Saturday, September 16, 2017

What's a Cult Anyway?

A while ago, I introduced the notion into discussion forums populated by many evangelical Christians that the driving political theology of the American Founding, adhered to by certain "key Founders" -- leading lights, if you will -- was something halfway between Deism and orthodox Christianity. Some folks in these forums responded that such to them, sounded like a "cult." (Others simply wished to deny that what I reported was accurate.)

Indeed, certain evangelical-fundamentalist circles define "cult" by adherence to doctrines that are not "correct" as they understand what the Bible "really" means. In other words, if you are not "doctrinally correct," you risk the "cult" label.

But there has to be more than that, right? Arminians and Calvinists disagree with one another, sometimes call the other "heretics," but do they throw around the "cult" label in their accusations? (Not a rhetorical question, rather one I really don't know the answer to.)

It could be that orthodox Trinitarian doctrine -- something to which Arminians and Calvinists both adhere -- is the "safe ground" that avoids the cult label (but not necessarily the "heretic" label).

But I have heard evangelical-fundamentalist types term "Roman Catholicism" a cult. But Roman Catholicism adheres to orthodox Trinitarian doctrine! Protestant evangelical-fundamentalists disagree with one another here. Many, sensible in my opinion, evangelical-fundamentalists, though they may disagree with Roman Catholicism and indeed, fear its adherents are not really "saved," understand it's not proper to label such a "cult."

Why? In addition to endorsing orthodox Trinitarianism, Roman Catholicism also happens to be the largest Christian denomination in the world. And arguably the oldest. In other words, it's "normative," historic Christianity.

What then? In addition to being doctrinally incorrect -- especially on areas like the Trinity -- for a sect to be relatively new and relatively small, might help to establish its status as a "cult." This is why, in the above mentioned circles, Mormonism, Jehovah's Witnessism, among other creeds, qualify as "cults."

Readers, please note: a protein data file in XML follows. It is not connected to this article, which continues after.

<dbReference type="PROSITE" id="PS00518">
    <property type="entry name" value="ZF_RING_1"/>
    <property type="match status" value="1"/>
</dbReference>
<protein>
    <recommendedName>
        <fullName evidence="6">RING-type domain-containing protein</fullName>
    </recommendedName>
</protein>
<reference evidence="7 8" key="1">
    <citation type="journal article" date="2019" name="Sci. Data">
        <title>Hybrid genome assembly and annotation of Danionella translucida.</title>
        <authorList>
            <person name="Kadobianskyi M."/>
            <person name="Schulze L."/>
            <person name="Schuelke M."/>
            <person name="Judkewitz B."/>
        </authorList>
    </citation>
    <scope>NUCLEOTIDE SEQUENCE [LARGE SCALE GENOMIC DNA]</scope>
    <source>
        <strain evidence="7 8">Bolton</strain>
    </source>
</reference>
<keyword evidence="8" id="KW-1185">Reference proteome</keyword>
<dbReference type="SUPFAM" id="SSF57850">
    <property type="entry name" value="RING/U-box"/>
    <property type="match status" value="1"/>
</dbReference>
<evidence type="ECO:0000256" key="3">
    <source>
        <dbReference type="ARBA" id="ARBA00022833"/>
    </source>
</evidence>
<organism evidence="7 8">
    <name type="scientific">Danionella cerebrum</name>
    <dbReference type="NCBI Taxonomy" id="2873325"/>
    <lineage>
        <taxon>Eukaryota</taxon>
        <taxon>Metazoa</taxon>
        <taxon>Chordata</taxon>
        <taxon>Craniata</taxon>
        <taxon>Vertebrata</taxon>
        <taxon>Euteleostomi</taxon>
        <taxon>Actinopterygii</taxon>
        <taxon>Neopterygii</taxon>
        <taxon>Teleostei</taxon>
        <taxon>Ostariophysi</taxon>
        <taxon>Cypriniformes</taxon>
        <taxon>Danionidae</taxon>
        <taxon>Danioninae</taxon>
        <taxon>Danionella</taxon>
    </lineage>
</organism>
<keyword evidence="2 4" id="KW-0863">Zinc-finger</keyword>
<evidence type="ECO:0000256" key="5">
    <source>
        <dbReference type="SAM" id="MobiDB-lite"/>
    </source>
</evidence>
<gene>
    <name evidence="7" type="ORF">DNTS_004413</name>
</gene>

I still don't see why any of these criteria make "cult" status negative or wrong compared to the religious traditions that don't necessarily qualify for "cult" status.

Is it because of issues of "control"? All religions to some degree seek to control the behavior of their adherents. That's supposed to be a feature, not a bug. Fallen humans are by nature out of control and bound to cause trouble. "Religion" is something that is supposed to, for the sake of society and civilization -- at least according to George Washington in his Farewell Address -- keep them in line and make them into moral and productive citizens.

With that, see below a 35 year old video from CNN's "Crossfire" featuring one Roy Masters. The show terms Masters a "cult leader." On social media, Masters -- still alive at almost 90 -- frames it as a matter of the corrupt "media" smearing him. Masters is very conservative and integrates his political leanings into his theology. As such, the "media" establishment who tend towards the Left and have institutional biases against the Right, have not been kind to him.

After Masters posted this old video, many followers on his site made the expected comments on how the Left media establishment were characteristically smearing him then as they do today.

But they missed one important dynamic. CNN's "Crossfire" was a show that featured someone from the Left, and someone from the Right. The person on the Left who antagonized Masters was the late Tom Braden. I don't know much about him, and just learned that apparently he was the real life inspiration for the Dad from "Eight is Enough." The person on the Right was the late John Lofton, who was far more "conservative" than Masters, arguably to the Right of Attila the Hun. Lofton was a member of RJ Rushdoony's "Christian Reconstructionist" movement that sought to impose harsh Old Testament style punishments in today's civil society.